Riders criticize SEPTA Bus Revolution route changes at hearing

Bus Revolution
METRO FILE PHOTO

Dozens of riders called in to a City Council hearing Monday to state their grievances about SEPTA’s plan to redesign the region’s bus network.

Residents, from Roxborough to South Philadelphia, pointed out concerns with particular routes during a five-hour virtual meeting and asked SEPTA leaders not to make changes.

But leaving the network as is could be catastrophic, forcing the public transit agency to make significant cuts when federal coronavirus relief money runs out in two years, SEPTA CEO and General Manager Leslie Richards told lawmakers.

The draft network unveiled in October as part of the Bus Revolution plan would be revenue-neutral, with no drop in service; however, SEPTA is hoping the alterations boost sagging bus ridership.

From 2013 to 2019, prior to the pandemic, the number of bus riders decreased by about 15%, while operating costs jumped 10%. If trends continue, SEPTA will be facing a budget deficit “in the hundreds of millions of dollars” when the federal funding ends, Richards said, adding that the current network has not been updated since the authority was formed in the 1960s.

“The current bus network is unsustainable,” she said. “We have one chance right now to reverse course and develop a bus network that works for the most people.”

In the October plan, a first draft, 26 bus routes were eliminated and 11 additional routes were marked as high frequency – running every 15 minutes or less between 6 a.m. and 9 p.m.

During Monday’s hearing, riders from Society Hill lamented the proposed removal of Route 12 and changes to Route 42.

David Haas, a member of the neighborhood’s civic association, said that 40% of the area’s residents are over the age of 55, and many have mobility limitations, making it difficult for them to get to the new bus stops.

Richards said that no specific changes have been finalized. SEPTA is using feedback from a series of 35 community meetings to produce a revised draft plan, expected to be released in March. The new route map that comes out of Bus Revolution will not go into effect until fall 2024, Richards said.

SEPTA General Manager Leslie RichardsMetro file

Councilmember Katherine Gilmore Richardson attended a Bus Revolution feedback session for the Wynnefield and Overbrook neighborhoods and told SEPTA officials she was “very disheartened” at the staff’s lack of diversity.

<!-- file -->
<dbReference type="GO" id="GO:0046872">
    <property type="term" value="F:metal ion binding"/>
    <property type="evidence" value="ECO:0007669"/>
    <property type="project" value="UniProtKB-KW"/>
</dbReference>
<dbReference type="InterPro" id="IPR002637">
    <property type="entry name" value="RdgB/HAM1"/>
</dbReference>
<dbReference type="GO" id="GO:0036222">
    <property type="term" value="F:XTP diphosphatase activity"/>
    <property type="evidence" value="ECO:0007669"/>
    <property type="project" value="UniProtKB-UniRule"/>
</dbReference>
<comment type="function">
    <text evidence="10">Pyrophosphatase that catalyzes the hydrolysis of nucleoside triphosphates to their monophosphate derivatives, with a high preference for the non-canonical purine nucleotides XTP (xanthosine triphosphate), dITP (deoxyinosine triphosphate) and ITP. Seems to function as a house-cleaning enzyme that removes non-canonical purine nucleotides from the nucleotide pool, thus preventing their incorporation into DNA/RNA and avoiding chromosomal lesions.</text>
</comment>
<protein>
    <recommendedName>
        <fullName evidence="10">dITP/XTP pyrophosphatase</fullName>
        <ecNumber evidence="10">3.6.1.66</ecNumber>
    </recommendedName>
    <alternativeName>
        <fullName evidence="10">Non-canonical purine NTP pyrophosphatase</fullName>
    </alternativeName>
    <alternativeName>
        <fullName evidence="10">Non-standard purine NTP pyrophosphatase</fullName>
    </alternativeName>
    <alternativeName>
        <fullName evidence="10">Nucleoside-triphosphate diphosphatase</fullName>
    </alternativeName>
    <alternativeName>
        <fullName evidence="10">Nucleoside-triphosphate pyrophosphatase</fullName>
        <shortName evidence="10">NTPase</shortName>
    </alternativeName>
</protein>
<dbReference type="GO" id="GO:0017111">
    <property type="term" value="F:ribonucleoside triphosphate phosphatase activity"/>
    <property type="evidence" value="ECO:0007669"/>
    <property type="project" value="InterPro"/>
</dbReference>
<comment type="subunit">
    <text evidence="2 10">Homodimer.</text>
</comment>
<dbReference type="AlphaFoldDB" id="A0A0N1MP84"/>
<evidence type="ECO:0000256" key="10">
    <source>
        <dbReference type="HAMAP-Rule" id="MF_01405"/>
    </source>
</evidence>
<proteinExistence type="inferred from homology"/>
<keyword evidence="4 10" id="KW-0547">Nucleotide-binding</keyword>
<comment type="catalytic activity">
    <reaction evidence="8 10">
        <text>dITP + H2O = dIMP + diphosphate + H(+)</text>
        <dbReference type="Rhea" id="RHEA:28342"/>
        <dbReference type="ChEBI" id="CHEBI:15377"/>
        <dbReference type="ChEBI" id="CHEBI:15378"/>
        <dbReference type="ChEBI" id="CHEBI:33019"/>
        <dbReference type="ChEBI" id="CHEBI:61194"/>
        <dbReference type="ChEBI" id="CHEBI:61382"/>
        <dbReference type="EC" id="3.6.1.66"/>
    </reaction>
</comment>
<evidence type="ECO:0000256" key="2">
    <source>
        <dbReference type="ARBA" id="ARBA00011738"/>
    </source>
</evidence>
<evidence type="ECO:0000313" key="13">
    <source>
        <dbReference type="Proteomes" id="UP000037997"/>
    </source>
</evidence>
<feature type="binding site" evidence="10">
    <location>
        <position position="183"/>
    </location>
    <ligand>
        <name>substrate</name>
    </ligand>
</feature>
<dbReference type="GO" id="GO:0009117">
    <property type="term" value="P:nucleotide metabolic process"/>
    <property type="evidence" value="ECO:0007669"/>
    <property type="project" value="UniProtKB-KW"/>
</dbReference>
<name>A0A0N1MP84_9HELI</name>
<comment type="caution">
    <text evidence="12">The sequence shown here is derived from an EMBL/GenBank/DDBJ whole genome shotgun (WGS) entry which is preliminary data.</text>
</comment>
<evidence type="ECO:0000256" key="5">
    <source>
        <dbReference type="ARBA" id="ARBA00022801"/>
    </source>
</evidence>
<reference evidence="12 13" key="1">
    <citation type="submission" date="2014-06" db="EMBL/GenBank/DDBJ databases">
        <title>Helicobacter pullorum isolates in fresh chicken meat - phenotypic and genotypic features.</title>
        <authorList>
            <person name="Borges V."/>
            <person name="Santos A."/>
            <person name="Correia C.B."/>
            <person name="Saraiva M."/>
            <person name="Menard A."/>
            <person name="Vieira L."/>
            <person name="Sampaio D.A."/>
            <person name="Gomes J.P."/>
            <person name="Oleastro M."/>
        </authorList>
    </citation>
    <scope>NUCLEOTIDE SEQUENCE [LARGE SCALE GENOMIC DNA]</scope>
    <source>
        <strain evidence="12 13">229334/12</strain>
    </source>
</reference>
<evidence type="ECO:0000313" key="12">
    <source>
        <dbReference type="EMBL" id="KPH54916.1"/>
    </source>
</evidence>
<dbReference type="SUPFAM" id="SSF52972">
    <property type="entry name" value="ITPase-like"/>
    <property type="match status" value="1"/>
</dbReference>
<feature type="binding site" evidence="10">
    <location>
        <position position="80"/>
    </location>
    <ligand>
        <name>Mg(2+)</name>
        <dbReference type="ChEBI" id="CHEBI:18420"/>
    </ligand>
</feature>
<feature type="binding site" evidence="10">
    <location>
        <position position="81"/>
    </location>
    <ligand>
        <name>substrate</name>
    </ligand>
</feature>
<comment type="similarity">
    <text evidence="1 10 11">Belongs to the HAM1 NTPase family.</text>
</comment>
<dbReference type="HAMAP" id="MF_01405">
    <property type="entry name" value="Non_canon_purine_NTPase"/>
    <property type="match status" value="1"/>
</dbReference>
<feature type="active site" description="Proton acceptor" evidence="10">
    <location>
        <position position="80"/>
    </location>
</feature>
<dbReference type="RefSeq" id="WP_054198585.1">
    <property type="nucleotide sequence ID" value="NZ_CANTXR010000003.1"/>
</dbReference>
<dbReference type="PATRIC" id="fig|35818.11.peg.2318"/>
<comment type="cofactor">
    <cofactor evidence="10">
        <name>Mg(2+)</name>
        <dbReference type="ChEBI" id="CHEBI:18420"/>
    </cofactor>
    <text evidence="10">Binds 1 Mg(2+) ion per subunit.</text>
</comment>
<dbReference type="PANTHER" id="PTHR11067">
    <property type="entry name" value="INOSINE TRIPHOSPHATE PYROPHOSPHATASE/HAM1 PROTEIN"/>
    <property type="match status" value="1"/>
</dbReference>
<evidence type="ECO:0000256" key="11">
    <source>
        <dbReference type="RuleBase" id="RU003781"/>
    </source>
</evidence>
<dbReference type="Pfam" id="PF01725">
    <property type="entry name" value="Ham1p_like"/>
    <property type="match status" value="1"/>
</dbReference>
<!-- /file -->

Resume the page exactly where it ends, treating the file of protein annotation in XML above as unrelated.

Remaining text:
In addition, no chairs were set up, even though the meeting attracted a large number of older adults, she added. She said she hopes the authority takes cultural competency into account for future sessions.

SEPTA, following an outcry from Roxborough riders, altered the first draft, extending routes 9 and 27, which were initially set to terminate at 30th Street Station instead of continuing into Center City.

Even with the revisions, students traveling from the neighborhood to Roman Catholic High School, Masterman and other schools will still need to leave 20 to 30 minutes earlier than they do now, Roxborough parent Rebecca Poyourow said during the hearing.

Sam Howell, principal of W.B. Saul High School, a magnet in Roxborough, said no one from his school community was consulted as part of Bus Revolution.

“Our major concern is the lack of engagement of school officials and students in this process,” he told Council. “Just about every one of our students relies on public transportation to get to or from school.”

Dan Nemiroff, Bus Revolution’s project manager, admitted that planners did not adequately communicate how the redesign would affect students. He said his team has begun meeting with the School District of Philadelphia and intends to maintain special school service.

Public transit advocates used the meeting to take aim at Council, arguing that the city has a bigger role to play in ensuring the bus network’s success.

“Currently, Philadelphia provides one of the lowest local contributions for public transit, despite being among the top 10 cities in the United States in generated revenue,” said Nick Zuwiala-Rogers, of Transit Forward Philadelphia.

Zuwiala-Rogers and others pointed out that Council and the mayor’s office could build additional bus shelters, bus-only lanes and priority traffic signals and boost traffic and parking enforcement to prevent driver behavior that slows bus travel times.

“It’s disingenuous to come forward to challenge a project that has been in the works for years,” said Cameron Adamez, a member of the urbanist group 5th Square.

Councilmember Kenyatta Johnson late last year introduced a resolution to hold the hearing after his colleague, Curtis Jones Jr., penned a letter to Richards asking SEPTA to scrap the redesign.

“This is not about pro or con SEPTA Bus Revolution plan, but mostly it’s about making sure we’re informed that SEPTA’s taking into consideration the issues and concerns residents have here in the city of Philadelphia,” Johnson said at the start of the hearing.

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